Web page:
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Air travelers are confronted by long lines, unforeseen delays, and other challenges. On top of all these hassles, there’s the unpleasant airplane food. A new survey found that airlines still have to work on serving nutritious meals and snacks on board.

Most airlines fail to provide nutritional information about their food offerings, hindering passengers from making healthy choices.

Charles Platkin, nutrition professor from Hunter College and City University of New York published the survey on his site DietDetective.com. Platkin surveyed 12 major air carriers in the U.S. and ranked them according to 10 criteria, including average calories and willingness to share nutritional details on their menu items.

“I don’t think airlines are keeping up with the trends across the United States, the ‘better for you’ food trend, the organic trend,”said Platkin. His survey focused on meals and snacks served to domestic-flight economy-class passengers.

The nutrition expert started his annual survey in 2000, a time when airlines have moved from providing free meals and selling supersized snacks to selling meals and smaller snack servings.

Survey Winners

Topping Platkin’s list this year is Virgin America, launched in 2007, and said to be the first to offer calorie and nutritional information. None of VA’s meals are noted to be high in calories, with the average count at 408 calories or over 70 calories lower than last year.

Platkin noted, however, that VA could perform better in health value on its individual snacks. “In fact, all the airlines could do better with their snack choices – there is no clear leader,” he added.

Platkin recommended the following in the VA in-flight menu:

Breakfast: Udi’s Granola with Yogurt and Fruit, “a bit high in sugar but overall lower in calories at 330.”

Meals: Ginger Chicken Soba Noodles at 328 calories, the high-protein, low-fat-mayo Provencal Tuna Sandwich, and Vegan Wrap with vegetables and hummus

Snack box: Protein Meal with hummus, nuts, and tuna

Kids meal: Half peanut butter and jam sandwich, which Platkin noted climbed to 60 calories more than last year

Trailing Virgin America are JetBlue and Delta, which are tied on the second spot.

JetBlue Airways scored points for its meal calorie and nutrition information as well as its snack boxes, with lower-calorie options including the Grilled Chicken and Brie Sandwich and Chobani Yogurt and Granola at 680 and 210 calories.

Delta, believed to have some of the worst airplane food offerings, emerged second this year partly due to its partnership with health-centered frozen food firm Luvo.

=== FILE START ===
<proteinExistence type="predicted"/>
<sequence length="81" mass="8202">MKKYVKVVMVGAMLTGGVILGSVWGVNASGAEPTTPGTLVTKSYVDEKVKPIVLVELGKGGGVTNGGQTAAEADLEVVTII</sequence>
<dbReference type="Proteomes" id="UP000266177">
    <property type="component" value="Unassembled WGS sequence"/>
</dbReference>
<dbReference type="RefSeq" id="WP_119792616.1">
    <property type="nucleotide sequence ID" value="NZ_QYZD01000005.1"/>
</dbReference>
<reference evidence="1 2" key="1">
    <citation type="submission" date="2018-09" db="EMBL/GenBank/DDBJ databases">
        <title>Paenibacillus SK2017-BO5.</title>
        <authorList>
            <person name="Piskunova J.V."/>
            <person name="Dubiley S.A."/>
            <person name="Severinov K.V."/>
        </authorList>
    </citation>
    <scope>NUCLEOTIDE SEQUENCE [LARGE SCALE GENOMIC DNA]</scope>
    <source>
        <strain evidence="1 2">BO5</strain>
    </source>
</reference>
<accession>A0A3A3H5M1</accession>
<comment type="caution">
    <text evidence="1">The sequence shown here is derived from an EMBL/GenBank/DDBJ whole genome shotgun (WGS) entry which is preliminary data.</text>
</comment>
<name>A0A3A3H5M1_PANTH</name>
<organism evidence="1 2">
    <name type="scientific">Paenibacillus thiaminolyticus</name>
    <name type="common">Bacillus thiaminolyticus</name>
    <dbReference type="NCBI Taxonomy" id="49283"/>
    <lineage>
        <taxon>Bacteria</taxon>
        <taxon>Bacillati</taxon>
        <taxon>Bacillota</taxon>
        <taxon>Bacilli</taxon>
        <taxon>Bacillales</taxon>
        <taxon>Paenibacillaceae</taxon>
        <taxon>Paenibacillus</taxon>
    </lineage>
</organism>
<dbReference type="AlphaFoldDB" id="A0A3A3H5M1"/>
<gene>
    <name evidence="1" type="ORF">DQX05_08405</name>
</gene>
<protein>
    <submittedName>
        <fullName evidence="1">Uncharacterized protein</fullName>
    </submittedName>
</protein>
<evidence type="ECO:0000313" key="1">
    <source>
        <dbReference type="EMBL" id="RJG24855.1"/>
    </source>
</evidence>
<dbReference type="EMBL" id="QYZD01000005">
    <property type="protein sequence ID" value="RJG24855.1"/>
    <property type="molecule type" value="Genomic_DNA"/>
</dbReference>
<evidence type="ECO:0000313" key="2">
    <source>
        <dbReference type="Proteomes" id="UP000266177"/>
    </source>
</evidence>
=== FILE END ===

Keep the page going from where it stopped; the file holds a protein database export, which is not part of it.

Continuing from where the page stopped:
While its Luvo lineup offers caloric data, others do not. For-purchase snacks and snack boxes were discovered to pack in the calories, including a cran-blueberry nut mix with 860 calories.

‘Shame On You’ Awardees

Platkin said the Top Three are not sharing nutritional information for some of their food lineup. And while Hawaiian Air didn’t fare so well either, they at least returned information via email.

If there were clear frontrunners, there were also hall of shamers in Platkin’s list, including Alaska, Spirit, and Frontier airlines.

Frontier Airlines particularly declined to provide Platkin with nutritional information about its offerings. The professor suggested that if one is hard pressed for something to eat while on board the carrier, she can settle for the 120-calorie beef jerky, although it is noted to be high in sodium.

This year, the average calorie count per food item is 400, a 3-calorie rise from last year. Airlines also appeared to have decreasing food choices, Platkin said.

How To Eat Healthy While In Transit

With limited options and lack of needed information, passengers are choosing to pack their own food to eat during flights.

Author and blogger Jessica Sepel said she would typically bring raw bars and nuts, flaxseed crackers, green apples, and homemade protein balls with her during flights. “[S]ometimes I will take a salad or some brown rice and chicken in a disposable container,” she wrote on her blog.

The Physicians Committee on Responsible Medicine, on the other hand, recommended bringing healthy snacks such as bananas and oranges while traveling, as well as skipping processed treats and salted nuts.